MUMBAI • The western Indian state of Gujarat will move 15 villages that were affected by floods this year to higher ground, officials said, as they look for new ways to tackle the increasing frequency and intensity of flooding.
Villages in northern Banaskantha and Patan districts will be moved to within a 10km radius of their existing locations, after consultation with residents, State Deputy Chief Minister Nitin Patel told reporters.
"These villages are in low-lying areas and were affected by similar floods in 2015. They will now be moved to higher ground in a nearby location," he said. The state will offer financial support to rebuild homes and also build schools and other facilities, he added.
The relocation will be modelled after a similar move following a massive earthquake in 2001 that levelled several villages in the state, Mr Patel said.
Heavy monsoon rains in South Asia this year triggered the worst floods in a decade in India, Nepal and Bangladesh, killing hundreds of people. India has the most exposure to damage from river flooding, according to research organisation World Resources Institute.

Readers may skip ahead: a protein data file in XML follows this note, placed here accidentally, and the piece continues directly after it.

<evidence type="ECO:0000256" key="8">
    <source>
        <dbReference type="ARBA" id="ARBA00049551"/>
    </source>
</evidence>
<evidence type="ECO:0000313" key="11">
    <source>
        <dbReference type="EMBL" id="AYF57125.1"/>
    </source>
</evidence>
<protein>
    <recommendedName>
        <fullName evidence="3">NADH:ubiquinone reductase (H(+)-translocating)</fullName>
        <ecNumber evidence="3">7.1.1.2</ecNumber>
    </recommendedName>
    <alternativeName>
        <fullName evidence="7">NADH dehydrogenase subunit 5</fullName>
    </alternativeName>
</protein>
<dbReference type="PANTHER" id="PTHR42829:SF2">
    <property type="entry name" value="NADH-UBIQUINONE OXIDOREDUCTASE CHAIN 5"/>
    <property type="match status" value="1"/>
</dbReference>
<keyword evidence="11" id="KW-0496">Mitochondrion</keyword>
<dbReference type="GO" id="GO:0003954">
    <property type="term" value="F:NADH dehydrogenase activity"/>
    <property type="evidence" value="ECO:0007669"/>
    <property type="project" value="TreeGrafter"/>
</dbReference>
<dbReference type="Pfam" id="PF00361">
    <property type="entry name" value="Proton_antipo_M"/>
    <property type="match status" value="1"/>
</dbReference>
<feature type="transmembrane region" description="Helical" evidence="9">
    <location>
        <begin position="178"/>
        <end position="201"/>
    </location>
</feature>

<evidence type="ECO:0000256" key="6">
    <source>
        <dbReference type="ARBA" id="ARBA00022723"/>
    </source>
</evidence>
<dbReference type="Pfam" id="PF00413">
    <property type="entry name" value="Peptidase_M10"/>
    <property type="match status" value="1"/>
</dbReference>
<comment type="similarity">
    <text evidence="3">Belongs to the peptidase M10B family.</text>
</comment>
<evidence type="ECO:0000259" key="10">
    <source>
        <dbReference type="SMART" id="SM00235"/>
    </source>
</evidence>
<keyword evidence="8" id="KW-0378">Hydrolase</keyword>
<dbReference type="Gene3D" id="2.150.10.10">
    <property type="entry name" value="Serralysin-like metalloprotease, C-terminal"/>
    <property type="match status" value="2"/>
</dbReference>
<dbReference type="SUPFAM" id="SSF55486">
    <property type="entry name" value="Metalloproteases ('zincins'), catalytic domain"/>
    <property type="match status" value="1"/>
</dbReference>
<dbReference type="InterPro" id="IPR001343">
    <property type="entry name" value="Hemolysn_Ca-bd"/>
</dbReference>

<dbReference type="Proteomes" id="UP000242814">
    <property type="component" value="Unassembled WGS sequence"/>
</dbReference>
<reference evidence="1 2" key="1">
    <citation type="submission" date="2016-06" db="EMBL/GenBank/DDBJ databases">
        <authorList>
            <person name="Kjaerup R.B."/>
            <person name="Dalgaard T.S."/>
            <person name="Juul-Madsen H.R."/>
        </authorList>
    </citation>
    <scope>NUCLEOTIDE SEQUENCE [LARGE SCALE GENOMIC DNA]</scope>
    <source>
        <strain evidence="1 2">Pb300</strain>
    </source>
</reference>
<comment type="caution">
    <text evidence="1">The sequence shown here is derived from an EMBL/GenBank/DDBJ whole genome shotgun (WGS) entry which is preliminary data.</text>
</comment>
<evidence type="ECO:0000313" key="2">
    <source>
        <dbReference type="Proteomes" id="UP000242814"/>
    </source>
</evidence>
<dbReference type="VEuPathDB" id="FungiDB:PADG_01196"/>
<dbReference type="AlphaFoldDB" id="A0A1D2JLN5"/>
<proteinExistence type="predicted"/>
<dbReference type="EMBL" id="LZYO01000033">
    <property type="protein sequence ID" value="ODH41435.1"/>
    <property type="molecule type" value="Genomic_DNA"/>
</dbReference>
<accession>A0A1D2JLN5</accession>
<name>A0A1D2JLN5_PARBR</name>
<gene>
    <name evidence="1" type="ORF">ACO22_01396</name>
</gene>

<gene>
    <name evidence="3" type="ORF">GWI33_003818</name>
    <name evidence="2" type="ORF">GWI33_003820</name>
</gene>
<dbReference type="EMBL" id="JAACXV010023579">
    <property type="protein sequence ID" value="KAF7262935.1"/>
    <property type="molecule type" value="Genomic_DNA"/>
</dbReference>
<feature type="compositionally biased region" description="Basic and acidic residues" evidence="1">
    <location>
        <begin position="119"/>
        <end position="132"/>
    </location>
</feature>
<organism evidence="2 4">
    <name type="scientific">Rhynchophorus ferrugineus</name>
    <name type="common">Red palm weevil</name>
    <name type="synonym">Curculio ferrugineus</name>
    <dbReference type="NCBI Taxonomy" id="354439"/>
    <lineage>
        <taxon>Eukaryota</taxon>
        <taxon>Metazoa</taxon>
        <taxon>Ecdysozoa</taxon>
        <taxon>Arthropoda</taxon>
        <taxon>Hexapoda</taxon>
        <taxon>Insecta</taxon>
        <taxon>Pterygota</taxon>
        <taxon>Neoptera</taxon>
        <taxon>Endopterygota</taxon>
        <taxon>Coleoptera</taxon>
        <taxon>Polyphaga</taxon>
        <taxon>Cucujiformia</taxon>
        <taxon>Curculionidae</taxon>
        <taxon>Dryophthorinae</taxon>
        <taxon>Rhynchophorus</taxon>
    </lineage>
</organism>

While monsoon rains trigger floods in northern and eastern India every year, Gujarat state - which is in a semi-arid region - has also experienced floods more frequently in recent years as warming temperatures bring heavier rains.
HARD TO UPROOT
People have deep ties to where they live; you cannot move everyone affected by floods to higher ground.
MR DINESH MISHRA, from non-governmental organisation Barh Mukti Abhiyan, on how relocation will not be easy.
Analysts have criticised the government's flood mitigation measures, including massive embankments and river-linking schemes that they say will only exacerbate the damage.
An official audit of India's flood management schemes over the last decade has found that they lacked forecasting mechanisms, pre-emptive safety measures and effective post-flood management.
Mr Dinesh Mishra from the non-governmental organisation Barh Mukti Abhiyan said officials in Gujarat must not coerce people into moving, and need to ensure that residents are given adequate compensation. "What about other states where there is nowhere to go?" he told the Thomson Reuters Foundation. "People have deep ties to where they live; you cannot move everyone affected by floods to higher ground."